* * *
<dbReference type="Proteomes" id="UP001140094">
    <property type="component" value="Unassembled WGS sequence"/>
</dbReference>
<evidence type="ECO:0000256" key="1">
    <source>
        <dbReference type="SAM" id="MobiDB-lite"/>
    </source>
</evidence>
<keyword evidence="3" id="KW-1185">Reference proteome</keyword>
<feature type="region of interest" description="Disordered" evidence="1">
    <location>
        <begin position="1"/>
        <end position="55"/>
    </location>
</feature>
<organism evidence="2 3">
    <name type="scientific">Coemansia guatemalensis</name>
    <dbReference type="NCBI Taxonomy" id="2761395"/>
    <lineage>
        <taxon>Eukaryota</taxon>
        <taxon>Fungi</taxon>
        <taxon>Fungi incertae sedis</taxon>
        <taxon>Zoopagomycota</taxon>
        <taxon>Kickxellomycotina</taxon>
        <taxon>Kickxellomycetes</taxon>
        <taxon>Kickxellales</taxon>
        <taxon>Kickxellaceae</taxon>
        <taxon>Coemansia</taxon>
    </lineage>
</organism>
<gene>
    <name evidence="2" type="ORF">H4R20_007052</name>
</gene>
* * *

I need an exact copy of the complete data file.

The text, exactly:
<dbReference type="Proteomes" id="UP001140094">
    <property type="component" value="Unassembled WGS sequence"/>
</dbReference>
<evidence type="ECO:0000256" key="1">
    <source>
        <dbReference type="SAM" id="MobiDB-lite"/>
    </source>
</evidence>
<keyword evidence="3" id="KW-1185">Reference proteome</keyword>
<feature type="region of interest" description="Disordered" evidence="1">
    <location>
        <begin position="1"/>
        <end position="55"/>
    </location>
</feature>
<organism evidence="2 3">
    <name type="scientific">Coemansia guatemalensis</name>
    <dbReference type="NCBI Taxonomy" id="2761395"/>
    <lineage>
        <taxon>Eukaryota</taxon>
        <taxon>Fungi</taxon>
        <taxon>Fungi incertae sedis</taxon>
        <taxon>Zoopagomycota</taxon>
        <taxon>Kickxellomycotina</taxon>
        <taxon>Kickxellomycetes</taxon>
        <taxon>Kickxellales</taxon>
        <taxon>Kickxellaceae</taxon>
        <taxon>Coemansia</taxon>
    </lineage>
</organism>
<gene>
    <name evidence="2" type="ORF">H4R20_007052</name>
</gene>